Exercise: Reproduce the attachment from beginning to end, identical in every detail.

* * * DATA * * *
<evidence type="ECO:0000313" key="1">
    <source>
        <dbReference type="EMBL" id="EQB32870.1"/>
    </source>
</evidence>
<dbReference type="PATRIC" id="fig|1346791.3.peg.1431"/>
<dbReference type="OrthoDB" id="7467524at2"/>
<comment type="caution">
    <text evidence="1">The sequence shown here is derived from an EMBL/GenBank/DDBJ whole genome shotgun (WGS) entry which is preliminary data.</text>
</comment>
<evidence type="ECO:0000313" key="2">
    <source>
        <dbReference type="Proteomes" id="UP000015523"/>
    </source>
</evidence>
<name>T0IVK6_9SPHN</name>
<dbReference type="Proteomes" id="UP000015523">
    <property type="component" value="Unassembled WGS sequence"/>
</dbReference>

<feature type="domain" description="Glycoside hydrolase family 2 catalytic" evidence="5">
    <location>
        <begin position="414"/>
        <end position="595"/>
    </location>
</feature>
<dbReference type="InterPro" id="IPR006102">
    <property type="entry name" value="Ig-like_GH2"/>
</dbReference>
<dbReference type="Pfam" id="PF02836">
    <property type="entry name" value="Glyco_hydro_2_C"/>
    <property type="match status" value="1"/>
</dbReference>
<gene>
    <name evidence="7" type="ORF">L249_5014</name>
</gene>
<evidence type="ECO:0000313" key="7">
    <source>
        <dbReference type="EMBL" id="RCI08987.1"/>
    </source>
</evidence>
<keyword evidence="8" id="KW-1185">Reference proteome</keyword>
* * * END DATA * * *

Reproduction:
<evidence type="ECO:0000313" key="1">
    <source>
        <dbReference type="EMBL" id="EQB32870.1"/>
    </source>
</evidence>
<dbReference type="PATRIC" id="fig|1346791.3.peg.1431"/>
<dbReference type="OrthoDB" id="7467524at2"/>
<comment type="caution">
    <text evidence="1">The sequence shown here is derived from an EMBL/GenBank/DDBJ whole genome shotgun (WGS) entry which is preliminary data.</text>
</comment>
<evidence type="ECO:0000313" key="2">
    <source>
        <dbReference type="Proteomes" id="UP000015523"/>
    </source>
</evidence>
<name>T0IVK6_9SPHN</name>
<dbReference type="Proteomes" id="UP000015523">
    <property type="component" value="Unassembled WGS sequence"/>
</dbReference>

<feature type="domain" description="Glycoside hydrolase family 2 catalytic" evidence="5">
    <location>
        <begin position="414"/>
        <end position="595"/>
    </location>
</feature>
<dbReference type="InterPro" id="IPR006102">
    <property type="entry name" value="Ig-like_GH2"/>
</dbReference>
<dbReference type="Pfam" id="PF02836">
    <property type="entry name" value="Glyco_hydro_2_C"/>
    <property type="match status" value="1"/>
</dbReference>
<gene>
    <name evidence="7" type="ORF">L249_5014</name>
</gene>
<evidence type="ECO:0000313" key="7">
    <source>
        <dbReference type="EMBL" id="RCI08987.1"/>
    </source>
</evidence>
<keyword evidence="8" id="KW-1185">Reference proteome</keyword>